Hiking in Armenia. Yerevan

Inside the caves at Devil's Bridge

Hiking in Armenia

Published: February 27, 2024

I spent 3-months backpacking as a solo female across the Caucasus, visiting each of the three republics there. In this article, I’ll cover how I spent my final three weeks in the Republic of Armenia. If you are interested in the other parts of my trip, you can check out my intro page or my articles on Azerbaijan and Georgia.

One of the primary purposes of my trip was to hike the incredible Caucasus mountain range – so you’ll notice in all of these articles I spend a lot of time moving around on foot. For any hikes in Armenia, I highly recommend the HIKEArmenia site. It is a thorough and comprehensive guide for hikes throughout the country. It also has a complimentary phone application which allows you to navigate trails offline.

I suggest that you take a look at my intro page, where I share some details on how I planned this trip and on the importance of doing your own research so that you can stay safe and learn the most from the country you are about to go to!

On the Armenia leg of my trip, I was joined by Kate, a close friend from university. I’ll be referencing her throughout this article!


Yerevan is one of those cities I did not think I would end up liking as much as I did. When I arrived, my first impression was that it felt older than Tbilisi and a bit monochromatic in terms of brown. However, every time I came back, I found more and more to love.

The Dalan Art Museum and Abovyan 12 restaurant/open air cafe are a hidden gem. You will only see the unassuming Dalan gift shop from the street, but once you enter, it opens up into a cozy outdoor restaurant at the back with an ivy canopy. The art museum is located upstairs. I highly recommend visiting this spot to try their buckwheat berry juice and enjoy the ambience.

Kate and I probably spent 1-2 weeks in Yerevan if I add all the days up. The most unexpected thing I learned was how good Armenian rap is. Some artists I uncovered were Kar, Vnas, Misho, Sirius, and Gor 23. Kate and I had the opportunity to attend a concert in Yerevan with Armenian-Russian hip-hop artists Jakone & A.V.G. We also went to a large music event featuring Dutch EDM artist Tiesto which was last minute but a lot of fun. We befriended a couple young, friendly locals at these concerts, some of whom walked around Yerevan with us afterwards and treated us to ice cream.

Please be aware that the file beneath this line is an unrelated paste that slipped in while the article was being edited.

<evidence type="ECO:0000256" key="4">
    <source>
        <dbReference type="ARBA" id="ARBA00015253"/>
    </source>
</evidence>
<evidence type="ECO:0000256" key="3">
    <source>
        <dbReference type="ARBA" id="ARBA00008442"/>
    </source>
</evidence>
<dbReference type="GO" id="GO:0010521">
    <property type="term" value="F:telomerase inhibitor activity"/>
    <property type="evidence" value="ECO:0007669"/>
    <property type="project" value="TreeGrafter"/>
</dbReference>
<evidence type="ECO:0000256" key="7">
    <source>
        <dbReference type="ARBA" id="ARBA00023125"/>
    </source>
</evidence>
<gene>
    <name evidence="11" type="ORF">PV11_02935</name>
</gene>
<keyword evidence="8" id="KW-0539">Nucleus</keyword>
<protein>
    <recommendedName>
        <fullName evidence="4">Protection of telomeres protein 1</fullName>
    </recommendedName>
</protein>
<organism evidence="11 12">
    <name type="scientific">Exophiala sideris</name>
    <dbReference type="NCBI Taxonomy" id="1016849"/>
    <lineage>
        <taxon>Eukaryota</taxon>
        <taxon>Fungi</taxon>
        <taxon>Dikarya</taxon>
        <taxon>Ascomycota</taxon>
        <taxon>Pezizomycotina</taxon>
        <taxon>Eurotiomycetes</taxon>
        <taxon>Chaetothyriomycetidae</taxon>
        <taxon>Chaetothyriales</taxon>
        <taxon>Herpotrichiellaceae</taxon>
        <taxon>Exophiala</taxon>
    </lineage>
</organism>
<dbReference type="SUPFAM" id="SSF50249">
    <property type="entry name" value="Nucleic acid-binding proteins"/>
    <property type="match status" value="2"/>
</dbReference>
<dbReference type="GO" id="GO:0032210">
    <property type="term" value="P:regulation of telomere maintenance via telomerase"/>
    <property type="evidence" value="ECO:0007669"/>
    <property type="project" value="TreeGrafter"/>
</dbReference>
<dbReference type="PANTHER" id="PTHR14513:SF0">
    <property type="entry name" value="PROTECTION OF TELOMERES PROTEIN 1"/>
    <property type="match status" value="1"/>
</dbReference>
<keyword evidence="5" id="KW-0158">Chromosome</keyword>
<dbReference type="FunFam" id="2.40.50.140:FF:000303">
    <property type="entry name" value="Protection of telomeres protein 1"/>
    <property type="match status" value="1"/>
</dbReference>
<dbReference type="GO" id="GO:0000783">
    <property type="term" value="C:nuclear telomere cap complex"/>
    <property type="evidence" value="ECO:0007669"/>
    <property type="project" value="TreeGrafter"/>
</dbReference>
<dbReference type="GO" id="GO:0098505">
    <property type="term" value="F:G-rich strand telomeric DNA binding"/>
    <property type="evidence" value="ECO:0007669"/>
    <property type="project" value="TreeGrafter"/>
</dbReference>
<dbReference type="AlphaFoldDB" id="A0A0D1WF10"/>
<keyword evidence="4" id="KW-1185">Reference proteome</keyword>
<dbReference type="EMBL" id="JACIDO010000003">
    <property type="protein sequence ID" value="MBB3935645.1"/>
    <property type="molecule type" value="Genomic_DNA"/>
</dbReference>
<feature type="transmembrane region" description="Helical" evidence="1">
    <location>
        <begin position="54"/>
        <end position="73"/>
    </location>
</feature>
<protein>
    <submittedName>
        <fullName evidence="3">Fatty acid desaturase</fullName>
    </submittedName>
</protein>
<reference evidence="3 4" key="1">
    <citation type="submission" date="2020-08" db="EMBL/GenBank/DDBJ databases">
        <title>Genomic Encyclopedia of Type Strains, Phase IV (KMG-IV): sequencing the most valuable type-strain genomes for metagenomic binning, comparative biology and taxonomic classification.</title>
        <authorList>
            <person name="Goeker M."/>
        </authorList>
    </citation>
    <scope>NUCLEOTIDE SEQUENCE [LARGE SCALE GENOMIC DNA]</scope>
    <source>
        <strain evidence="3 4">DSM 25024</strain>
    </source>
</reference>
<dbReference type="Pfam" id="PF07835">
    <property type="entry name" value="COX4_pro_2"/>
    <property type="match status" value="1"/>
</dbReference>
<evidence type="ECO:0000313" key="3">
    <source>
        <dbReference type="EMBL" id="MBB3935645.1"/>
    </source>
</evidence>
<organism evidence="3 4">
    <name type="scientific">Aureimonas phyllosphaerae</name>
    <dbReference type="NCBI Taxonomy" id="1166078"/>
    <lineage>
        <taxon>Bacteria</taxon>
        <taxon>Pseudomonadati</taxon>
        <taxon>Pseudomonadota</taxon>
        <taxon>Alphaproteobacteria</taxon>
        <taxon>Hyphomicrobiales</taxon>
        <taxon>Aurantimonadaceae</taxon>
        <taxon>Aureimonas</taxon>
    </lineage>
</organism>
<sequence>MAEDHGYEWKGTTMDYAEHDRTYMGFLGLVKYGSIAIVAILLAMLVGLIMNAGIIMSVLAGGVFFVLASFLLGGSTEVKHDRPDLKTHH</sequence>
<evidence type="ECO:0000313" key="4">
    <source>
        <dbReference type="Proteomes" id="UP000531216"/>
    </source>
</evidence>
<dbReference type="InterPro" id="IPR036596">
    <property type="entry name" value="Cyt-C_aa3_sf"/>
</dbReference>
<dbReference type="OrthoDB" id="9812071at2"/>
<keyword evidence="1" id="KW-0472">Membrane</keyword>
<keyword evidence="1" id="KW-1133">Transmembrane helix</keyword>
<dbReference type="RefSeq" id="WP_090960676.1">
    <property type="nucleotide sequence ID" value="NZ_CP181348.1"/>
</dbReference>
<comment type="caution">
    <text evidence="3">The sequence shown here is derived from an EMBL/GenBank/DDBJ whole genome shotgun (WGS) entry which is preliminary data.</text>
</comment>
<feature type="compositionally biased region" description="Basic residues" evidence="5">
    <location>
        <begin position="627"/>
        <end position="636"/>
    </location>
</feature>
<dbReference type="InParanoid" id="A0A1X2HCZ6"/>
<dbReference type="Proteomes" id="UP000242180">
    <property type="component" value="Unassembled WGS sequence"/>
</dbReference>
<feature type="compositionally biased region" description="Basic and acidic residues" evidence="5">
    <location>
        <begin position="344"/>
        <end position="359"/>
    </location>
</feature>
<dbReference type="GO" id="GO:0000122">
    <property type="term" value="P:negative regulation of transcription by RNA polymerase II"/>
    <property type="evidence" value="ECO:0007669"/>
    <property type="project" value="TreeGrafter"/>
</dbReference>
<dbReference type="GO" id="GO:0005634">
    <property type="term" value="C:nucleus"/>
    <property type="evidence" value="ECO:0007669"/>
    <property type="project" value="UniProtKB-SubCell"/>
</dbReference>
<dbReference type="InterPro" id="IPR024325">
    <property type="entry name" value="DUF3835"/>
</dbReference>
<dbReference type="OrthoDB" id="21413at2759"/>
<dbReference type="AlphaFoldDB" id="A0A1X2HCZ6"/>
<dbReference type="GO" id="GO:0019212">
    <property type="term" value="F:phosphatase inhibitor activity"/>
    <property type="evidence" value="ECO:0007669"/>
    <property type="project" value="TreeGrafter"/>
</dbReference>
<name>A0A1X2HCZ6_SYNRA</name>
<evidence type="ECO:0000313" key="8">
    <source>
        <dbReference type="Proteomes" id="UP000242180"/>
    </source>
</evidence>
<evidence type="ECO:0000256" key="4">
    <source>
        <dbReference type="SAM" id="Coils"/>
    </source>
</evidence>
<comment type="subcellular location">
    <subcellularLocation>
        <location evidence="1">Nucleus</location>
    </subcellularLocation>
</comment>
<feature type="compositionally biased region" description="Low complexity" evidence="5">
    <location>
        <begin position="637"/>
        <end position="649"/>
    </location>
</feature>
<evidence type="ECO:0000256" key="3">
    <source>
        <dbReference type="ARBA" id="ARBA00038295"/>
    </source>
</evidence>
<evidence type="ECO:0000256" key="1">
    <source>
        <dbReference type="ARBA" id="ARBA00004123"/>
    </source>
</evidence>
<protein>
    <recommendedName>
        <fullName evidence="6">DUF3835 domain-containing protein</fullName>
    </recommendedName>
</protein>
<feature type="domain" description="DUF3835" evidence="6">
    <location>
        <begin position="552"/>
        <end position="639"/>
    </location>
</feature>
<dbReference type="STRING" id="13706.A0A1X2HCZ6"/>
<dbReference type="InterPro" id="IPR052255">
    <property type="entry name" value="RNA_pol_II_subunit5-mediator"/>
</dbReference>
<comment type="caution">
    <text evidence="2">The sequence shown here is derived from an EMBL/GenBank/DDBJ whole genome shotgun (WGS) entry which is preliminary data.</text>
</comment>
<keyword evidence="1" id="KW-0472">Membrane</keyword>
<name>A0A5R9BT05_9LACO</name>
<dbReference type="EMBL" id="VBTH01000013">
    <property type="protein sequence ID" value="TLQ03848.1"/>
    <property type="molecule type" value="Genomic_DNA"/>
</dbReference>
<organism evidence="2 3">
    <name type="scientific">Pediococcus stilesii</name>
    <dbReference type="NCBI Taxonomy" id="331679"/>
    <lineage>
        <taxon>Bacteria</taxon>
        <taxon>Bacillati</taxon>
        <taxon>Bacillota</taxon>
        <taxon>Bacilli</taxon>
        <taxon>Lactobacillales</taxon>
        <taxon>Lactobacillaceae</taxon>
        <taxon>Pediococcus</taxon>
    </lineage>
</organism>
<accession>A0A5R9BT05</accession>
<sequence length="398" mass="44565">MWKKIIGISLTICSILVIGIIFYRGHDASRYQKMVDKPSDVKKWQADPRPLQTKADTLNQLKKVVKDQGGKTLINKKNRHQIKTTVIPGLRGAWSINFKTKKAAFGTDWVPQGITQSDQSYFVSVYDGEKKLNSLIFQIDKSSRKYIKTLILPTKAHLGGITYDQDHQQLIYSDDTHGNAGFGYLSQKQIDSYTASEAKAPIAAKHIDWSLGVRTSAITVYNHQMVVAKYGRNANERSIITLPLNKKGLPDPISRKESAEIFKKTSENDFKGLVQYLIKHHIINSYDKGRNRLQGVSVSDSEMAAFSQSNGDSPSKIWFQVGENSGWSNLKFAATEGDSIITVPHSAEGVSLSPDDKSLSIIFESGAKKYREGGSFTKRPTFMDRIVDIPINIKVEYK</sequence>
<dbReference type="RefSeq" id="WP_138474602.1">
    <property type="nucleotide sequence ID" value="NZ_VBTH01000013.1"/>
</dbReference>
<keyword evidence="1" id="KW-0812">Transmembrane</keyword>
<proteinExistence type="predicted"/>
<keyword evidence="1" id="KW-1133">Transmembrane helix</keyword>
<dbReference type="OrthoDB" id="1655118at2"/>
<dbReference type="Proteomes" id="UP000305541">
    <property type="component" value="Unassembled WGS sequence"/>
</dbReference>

Great spots to explore in Yerevan include Republic Square, the Cascade Complex, the Vernissage flea market, the Genocide museum, Victory Park, Malibu Park, and Kond, one of the city’s oldest neighborhoods. I recommend exploring the center of Yerevan on the free main walking tour linked here where you’ll see the main landmarks around Republic Square, some lesser known cafes, and the main flea markets.

I wish I had another extra week to spend in Yerevan, and I constantly tell people how much I look forward to returning. Yerevan has a special appeal that I haven’t found anywhere else, one that made me appreciate the joys of simple city life where there aren’t towering modern buildings everywhere and instead the city embraces its history.


If you search Syunik on the internet, you will stumble upon two things: beauty and danger. I’ll start with the latter. The U.S. embassy does not currently (2023) allow its personnel into the region because of limited escape options. Syunik is on the border with Azerbaijan and contains the entrance to the Lachin corridor to Nagorno-Karabakh, a region over which Azerbaijan and Armenia have fought numerous times, the most recent being in September 2023. Because of this, the region has unjustly earned a bad reputation. Let me simply state that Syunik is gorgeous: it has endless mountains, monasteries, abandoned villages, and hundreds of caves. Syunik’s mountains are lower in elevation compared to those in Georgia and Azerbaijan, and it is drier, so you won’t be seeing glaciers, but the scenery is breathtaking and vast. What distinguishes the Lesser Caucasus mountains in Syunik from the Greater Caucasus in Georgia and Azerbaijan is the many abandoned villages and cliff faces with dozens of caves. Of course, I’d suggest you take precautions when in this area as the breakout of conflict is still likely (many refugees poured into this area due to Azerbaijan’s 2023 operation in Nagorno-Karabakh), but this does not mean you cannot travel here if you plan accordingly.

The hostel to stay at if you’re looking for affordable and cozy accommodation in Goris, the second most populated city in Syunik, is called Lovely Goris. It’s just outside the city center, so it takes less than 10 minutes to walk to the bakery, main square, and supermarket. We stayed here our first few days in Goris before beginning our trek, and Kate can testify to the local bakery’s delicious cake and donuts; she said they were the best she had in Armenia (and she taste-tested in each city we went to!). I am also convinced the babushka running this hostel is an angel from heaven – she’s one of the nicest hostel owners I’ve met. When Kate and I returned exhausted for the second time at the end of our hike, she was so happy to see us. She  made me tea with her special but fetid herbs (I’m not exactly sure what they were) to help my headache, and I felt better the next day.